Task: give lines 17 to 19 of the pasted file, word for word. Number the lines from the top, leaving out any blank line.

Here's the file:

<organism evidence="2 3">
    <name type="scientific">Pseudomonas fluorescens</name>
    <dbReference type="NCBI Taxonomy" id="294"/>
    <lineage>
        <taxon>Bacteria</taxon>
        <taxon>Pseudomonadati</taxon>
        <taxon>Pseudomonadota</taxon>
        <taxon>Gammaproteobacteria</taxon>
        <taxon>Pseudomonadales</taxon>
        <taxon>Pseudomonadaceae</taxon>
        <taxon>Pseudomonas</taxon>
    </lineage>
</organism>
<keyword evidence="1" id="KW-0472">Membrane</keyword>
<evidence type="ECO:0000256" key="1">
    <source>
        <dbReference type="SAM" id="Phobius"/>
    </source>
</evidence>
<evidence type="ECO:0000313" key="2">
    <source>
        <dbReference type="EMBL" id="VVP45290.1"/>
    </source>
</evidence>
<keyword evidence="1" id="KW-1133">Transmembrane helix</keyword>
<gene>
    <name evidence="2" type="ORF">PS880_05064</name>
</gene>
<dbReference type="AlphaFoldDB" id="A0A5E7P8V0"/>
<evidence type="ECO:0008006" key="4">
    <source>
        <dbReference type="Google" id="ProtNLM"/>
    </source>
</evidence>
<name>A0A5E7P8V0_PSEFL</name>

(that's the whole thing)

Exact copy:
        <dbReference type="SAM" id="Phobius"/>
    </source>
</evidence>